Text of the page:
Visiting Valleseco, Gran Canaria's Extremadura

The last time I visited Valleseco was with my family, as we made a pit stop of a lunch break on our return from Artenara. This time, I travelled up by myself by bus from Las Palmas de Gran Canaria, changing at Teror. I was given a warm welcome by the municipality's Oficina de Información Turística's Carmen Delia Angulo, followed by an informative guided tour.

Go with the grain

MECIV    

MECIV (Museo Etnográfico Centro de Interpretación de Valleseco) is where I met Carmen Delia. It's also home to the Oficina de Turismo de Valleseco where she's based. The complex opened back in September 2013, making it one of the island's newest museums.

At the museum, I learned that Valleseco became independent in 1842, that its total municipal population numbers 4,000, and that gofio, the staple invented by the canarii who were conquered by the Spanish, is typically made from barley, corn, or wheat but can also be produced with chickpeas. There's a video available in Spanish only which does however feature subtitles in the major European languages. There are also interactive displays, including a touch-and-feel guess the cereal.       

Missionary men

Iglesia de San Vicente Ferrer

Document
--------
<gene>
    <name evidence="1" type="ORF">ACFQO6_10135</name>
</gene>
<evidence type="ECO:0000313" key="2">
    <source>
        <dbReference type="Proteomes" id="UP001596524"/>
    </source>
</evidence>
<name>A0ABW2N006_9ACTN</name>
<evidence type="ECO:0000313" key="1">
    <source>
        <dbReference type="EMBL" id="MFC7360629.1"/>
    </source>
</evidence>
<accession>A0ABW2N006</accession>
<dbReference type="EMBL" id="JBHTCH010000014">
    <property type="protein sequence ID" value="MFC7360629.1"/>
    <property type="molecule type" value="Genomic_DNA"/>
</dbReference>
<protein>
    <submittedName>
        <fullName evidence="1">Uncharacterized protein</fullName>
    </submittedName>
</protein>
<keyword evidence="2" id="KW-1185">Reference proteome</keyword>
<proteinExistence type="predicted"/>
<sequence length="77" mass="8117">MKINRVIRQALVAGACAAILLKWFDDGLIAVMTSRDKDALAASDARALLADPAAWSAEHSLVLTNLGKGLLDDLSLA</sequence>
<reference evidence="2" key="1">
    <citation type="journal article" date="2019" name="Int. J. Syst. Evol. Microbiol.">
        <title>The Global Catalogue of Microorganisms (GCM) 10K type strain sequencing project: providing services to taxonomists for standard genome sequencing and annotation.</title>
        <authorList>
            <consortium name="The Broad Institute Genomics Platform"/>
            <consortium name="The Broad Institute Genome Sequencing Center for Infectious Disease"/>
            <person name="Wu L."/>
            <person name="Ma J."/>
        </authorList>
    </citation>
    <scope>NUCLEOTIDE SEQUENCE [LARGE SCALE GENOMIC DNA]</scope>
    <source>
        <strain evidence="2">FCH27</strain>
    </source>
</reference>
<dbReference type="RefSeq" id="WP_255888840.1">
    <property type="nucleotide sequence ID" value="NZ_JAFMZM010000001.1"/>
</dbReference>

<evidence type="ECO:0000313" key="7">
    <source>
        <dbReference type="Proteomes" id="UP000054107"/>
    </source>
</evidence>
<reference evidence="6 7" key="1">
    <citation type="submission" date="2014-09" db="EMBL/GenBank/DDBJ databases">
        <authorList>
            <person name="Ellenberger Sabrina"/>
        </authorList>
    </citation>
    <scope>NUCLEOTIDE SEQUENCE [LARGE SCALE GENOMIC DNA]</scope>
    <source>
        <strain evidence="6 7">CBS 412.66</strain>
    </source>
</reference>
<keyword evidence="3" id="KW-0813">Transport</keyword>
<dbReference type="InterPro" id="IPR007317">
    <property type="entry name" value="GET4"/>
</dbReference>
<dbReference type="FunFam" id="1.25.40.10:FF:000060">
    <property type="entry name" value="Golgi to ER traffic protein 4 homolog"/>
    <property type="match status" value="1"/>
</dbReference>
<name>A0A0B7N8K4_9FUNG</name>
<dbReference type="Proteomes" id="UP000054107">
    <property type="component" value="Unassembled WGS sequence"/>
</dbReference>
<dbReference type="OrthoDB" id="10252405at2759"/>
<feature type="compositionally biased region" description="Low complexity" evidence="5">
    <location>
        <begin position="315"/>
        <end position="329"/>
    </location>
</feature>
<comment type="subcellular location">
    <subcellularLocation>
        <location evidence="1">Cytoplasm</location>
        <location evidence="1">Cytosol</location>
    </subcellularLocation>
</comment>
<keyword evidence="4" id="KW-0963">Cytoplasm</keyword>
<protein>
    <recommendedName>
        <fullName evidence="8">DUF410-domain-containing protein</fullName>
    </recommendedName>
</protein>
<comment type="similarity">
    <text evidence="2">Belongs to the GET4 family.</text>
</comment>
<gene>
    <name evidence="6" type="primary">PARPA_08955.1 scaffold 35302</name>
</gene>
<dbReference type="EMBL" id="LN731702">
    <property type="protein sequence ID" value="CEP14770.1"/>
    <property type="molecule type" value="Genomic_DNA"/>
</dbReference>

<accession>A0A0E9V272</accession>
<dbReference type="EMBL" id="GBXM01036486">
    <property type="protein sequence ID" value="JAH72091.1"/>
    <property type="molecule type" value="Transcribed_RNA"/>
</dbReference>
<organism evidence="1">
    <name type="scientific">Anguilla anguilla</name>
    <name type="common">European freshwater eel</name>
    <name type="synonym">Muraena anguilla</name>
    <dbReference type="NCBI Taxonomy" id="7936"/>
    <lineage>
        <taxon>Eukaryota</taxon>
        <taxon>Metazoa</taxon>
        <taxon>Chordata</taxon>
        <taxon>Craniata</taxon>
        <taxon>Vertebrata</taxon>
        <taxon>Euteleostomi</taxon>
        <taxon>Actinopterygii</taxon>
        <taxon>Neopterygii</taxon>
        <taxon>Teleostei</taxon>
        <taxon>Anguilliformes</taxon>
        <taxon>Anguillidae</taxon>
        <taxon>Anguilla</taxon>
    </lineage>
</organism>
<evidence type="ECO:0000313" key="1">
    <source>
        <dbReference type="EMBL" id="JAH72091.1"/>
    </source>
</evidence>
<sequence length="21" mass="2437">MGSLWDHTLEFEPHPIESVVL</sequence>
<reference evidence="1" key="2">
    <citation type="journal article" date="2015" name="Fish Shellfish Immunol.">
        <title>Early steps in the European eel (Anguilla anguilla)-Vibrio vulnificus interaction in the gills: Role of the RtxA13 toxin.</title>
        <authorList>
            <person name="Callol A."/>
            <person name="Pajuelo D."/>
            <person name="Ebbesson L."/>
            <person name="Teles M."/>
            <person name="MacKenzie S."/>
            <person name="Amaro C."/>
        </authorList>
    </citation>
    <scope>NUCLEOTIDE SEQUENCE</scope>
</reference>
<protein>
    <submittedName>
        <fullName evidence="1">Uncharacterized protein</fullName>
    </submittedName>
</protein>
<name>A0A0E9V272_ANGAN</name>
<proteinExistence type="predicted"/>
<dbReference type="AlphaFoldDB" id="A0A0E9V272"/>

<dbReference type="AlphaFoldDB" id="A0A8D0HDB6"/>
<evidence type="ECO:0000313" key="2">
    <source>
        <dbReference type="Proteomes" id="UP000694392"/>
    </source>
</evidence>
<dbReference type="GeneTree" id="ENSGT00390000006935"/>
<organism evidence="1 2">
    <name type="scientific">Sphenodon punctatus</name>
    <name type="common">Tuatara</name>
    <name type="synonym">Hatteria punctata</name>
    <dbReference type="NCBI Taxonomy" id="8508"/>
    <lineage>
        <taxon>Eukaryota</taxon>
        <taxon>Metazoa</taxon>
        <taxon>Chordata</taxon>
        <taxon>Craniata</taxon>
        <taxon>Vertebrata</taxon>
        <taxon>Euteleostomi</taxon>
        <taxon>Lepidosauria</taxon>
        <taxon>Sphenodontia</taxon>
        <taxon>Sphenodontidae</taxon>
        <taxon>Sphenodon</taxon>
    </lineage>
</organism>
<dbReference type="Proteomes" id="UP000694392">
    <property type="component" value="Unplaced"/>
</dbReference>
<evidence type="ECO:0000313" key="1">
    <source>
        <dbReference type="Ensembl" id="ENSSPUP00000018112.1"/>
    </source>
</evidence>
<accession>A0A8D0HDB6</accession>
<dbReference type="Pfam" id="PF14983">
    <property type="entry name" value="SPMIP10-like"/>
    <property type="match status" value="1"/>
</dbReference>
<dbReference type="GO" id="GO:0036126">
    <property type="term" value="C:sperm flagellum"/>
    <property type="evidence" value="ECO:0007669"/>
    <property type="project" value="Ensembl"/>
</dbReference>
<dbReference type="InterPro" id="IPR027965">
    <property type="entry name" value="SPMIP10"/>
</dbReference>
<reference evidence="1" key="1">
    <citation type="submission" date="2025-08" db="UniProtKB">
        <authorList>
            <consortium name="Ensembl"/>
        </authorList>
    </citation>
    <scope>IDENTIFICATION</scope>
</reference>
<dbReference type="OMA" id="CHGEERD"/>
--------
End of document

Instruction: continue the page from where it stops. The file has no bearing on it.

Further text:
We continued our tour of Valleseco on foot, walking to the Iglesía de San Vicente Ferrer. This church dominates the skyline of the village's compact centre. It was constructed by architect Laureano Arroyo Velasco in 1898 and features a fine German organ which dates back to the 18th century.

Unlike other municipalities, the church is open weekdays from 7:30am to 11:30am and from 3:30pm to 8·:30pm as a charming retired lady occupies a pew during those hours. The church takes its name from one of the Catholic Church's most celebrated missionaries, San Vicente Ferrer (1350-1419) who, whilst living, was a Valencian Dominican friar. A supposed bone of one of Ferrer's arms takes pride of place in the priest's collection. The municipality's main fiestas are held in honour of this saint, this year from the 19th of May to 21st June, including concerts where the church's organ plays a starring role.

Whew lagoon

La Laguna de Valleseco

La Laguna de Valleseco was our next stop as we hopped into Carmen Delia's car and drove 2.5km out of town. This lagoon and its surroundings will take your breath away. Flora to look out for include chestnut trees which provide shade for picnic tables.

Standout fauna count amongst their number the endangered shrew, nicknamed the David of nature after its propensity to stand up to predators. There are also ducks and geese on the lagoon itself, which you can view from a hide. And whilst there are no pear trees, there are partridges.

 

Hike u like

Calderetas

La Laguna's the starting or ending point of four of the eight main hiking routes in Valleseco. The municipality, literally translated, means Dry Valley but it's humid, as you'll see from the foliage sprouting from the village roofs. Yet it's relatively dry, especially in comparison to the neighbouring valleys of La Virgen and Las Madres, hence the name.